As soon as the calf screamed, Ruby paid attention. As the mother elephants began their loud roaring rumbles, Ruby came forward and then charged uphill toward the sound and stood tall (aggressive) near the fence. Then she ran back to the other elephants and backed into them. They trumpeted and bunch in a defensive formation. Ruby charged uphill again and gave a trumpet blast – as might be given toward a predator. All the elephants moved away in a bunched formation. They held their heads high with their trunks curled under in an apprehensive posture.

The elephants heard a calf in danger and the sounds of other elephants threatening a predator and calling for help. They responded just as they would in the wild – with alarm and then with anger. Ruby showed real leadership – she acted like a mother and a matriarch in the situation and came to the defence of the group – exactly the kind of response that one would expect to see in the wild.

While it may be rare for captive elephants to react so strongly to a stimulus, the responses were very typical of wild elephants and we were able to observe a range of reactions from high-level social excitement to fierce defence. In the wild when we do playback experiments we hope for reactions like this. I have many videos of elephants running from sounds, bunching, charging and some in which they do not respond with more than listening behavior. Playbacks are a tool for learning what these sounds mean.

The elephants’ responses showed just what a strong leader Ruby (from LA Zoo) has becomes and how tight the bonds are between the four elephants. PAWS can be extremely proud of the work they have done to facilitate the development of this family unit.

Trumpets, Joyce

The future of Billy in LA Zoo at stake – busy times during lecture and fundraising tour in California

After almost two weeks on the road with several events and fundraisers behind us, we depart from California and Los Angeles this afternoon. We’re busy packing so we don’t have time for more than a very short summary of our trip.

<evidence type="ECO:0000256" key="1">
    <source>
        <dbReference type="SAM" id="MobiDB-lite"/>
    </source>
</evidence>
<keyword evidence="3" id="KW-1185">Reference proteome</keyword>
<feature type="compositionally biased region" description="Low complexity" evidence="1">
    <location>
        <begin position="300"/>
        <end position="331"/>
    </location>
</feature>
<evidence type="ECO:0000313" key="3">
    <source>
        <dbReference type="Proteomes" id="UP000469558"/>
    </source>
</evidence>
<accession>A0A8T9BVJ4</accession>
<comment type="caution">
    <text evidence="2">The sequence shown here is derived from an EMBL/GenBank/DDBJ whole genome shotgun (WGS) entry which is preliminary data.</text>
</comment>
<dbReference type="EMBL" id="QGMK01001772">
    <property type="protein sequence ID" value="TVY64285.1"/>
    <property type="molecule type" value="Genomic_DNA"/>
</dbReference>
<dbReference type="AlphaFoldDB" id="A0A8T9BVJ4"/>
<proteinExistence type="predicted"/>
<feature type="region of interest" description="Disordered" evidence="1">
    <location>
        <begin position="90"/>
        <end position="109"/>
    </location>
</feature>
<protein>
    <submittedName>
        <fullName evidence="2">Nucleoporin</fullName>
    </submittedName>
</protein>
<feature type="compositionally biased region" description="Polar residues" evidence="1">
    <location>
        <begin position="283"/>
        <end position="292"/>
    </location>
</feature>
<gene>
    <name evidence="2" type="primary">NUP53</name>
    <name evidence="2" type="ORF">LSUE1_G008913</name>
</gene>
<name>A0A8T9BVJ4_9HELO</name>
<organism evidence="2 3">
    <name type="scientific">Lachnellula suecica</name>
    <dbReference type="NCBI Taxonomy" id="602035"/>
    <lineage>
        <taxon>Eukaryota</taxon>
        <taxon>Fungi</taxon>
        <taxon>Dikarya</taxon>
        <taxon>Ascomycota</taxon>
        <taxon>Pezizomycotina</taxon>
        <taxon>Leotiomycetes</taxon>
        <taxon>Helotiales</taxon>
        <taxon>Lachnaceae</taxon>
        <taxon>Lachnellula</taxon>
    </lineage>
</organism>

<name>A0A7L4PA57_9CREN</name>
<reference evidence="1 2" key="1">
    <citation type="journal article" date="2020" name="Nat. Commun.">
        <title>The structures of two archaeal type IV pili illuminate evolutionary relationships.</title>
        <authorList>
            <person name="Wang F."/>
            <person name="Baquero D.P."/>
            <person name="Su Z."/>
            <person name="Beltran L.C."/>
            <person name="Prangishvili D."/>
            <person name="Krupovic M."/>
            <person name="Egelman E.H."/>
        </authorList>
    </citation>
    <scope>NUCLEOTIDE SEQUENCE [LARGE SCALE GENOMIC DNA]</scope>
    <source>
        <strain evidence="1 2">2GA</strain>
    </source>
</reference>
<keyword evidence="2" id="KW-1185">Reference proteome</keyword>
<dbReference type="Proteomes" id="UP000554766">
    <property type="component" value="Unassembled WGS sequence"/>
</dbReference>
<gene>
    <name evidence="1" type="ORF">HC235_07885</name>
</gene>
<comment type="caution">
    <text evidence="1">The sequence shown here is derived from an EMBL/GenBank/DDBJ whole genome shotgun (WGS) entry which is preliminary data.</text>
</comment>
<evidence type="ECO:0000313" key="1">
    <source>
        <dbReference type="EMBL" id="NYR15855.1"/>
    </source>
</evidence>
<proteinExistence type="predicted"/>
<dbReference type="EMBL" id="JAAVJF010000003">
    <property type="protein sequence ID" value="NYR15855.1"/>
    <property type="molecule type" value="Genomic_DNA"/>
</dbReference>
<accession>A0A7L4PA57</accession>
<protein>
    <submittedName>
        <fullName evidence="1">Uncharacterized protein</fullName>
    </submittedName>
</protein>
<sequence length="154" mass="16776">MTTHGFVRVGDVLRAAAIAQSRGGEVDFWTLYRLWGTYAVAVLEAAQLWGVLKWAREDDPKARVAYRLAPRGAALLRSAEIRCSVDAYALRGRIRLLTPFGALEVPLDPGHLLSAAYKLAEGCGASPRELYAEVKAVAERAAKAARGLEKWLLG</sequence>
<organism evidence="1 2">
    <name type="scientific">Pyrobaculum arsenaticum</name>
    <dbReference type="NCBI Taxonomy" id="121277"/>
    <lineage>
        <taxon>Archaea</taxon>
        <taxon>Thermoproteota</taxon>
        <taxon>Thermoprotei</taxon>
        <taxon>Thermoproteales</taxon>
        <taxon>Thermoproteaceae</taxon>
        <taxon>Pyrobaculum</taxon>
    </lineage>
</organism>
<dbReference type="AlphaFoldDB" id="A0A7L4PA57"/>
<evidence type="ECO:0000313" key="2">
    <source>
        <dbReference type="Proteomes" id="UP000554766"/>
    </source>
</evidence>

The tour started with a cooking party and two other events in San Francisco, continued with a joint event at PAWS in San Andreas. You can see a video from this event here, including footage of Joyce’s talk and of the responses of Ruby, Maggie, Mara and Lulu to some elephant sounds that we played to them. Their response was so strong that some people were worried that the sounds were upsetting to the girls. While it may be rare for captive elephants to react so strongly to a stimulus, the responses were very typical of wild elephants and we were able to observe a range of responses from high social excitement to fierce defence. Their response showed just what a strong leader Ruby has becomes and how tight the bonds are between the four elephants. PAWS can be extremely proud of the work they have done to facilitate the development of this family unit.
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We finally had an event and fundraiser in the home of a good friend in Pacific Palisades, Los Angeles, on Sunday 16th November.

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Georja Umano, Petter and Joyce

The last three days of our visit ended up being much more hectic than planned, mainly because of meetings and press briefings related to our involvement in discussions regarding the future of elephants, including Billy, at LA Zoo. On Tuesday Joyce participated in a press conference arranged by councilman Tony Cardenas of Los Angeles County Council. NBC Los Angeles, CBS Los Angeles and dailybreeze.com, laist and Fox LA are among the media that have covered the case. The vote was planned for Wednesday, but after 5 intense hours on the floor it has been delayed until the first week of December. (Article in LA Times here) We strongly hope the LA County Council will decide to close the exhibit and send Billy to a sanctuary. An urban zoo cannot offer the space necessary for a such a large, active, social, and intelligent animal as the elephant.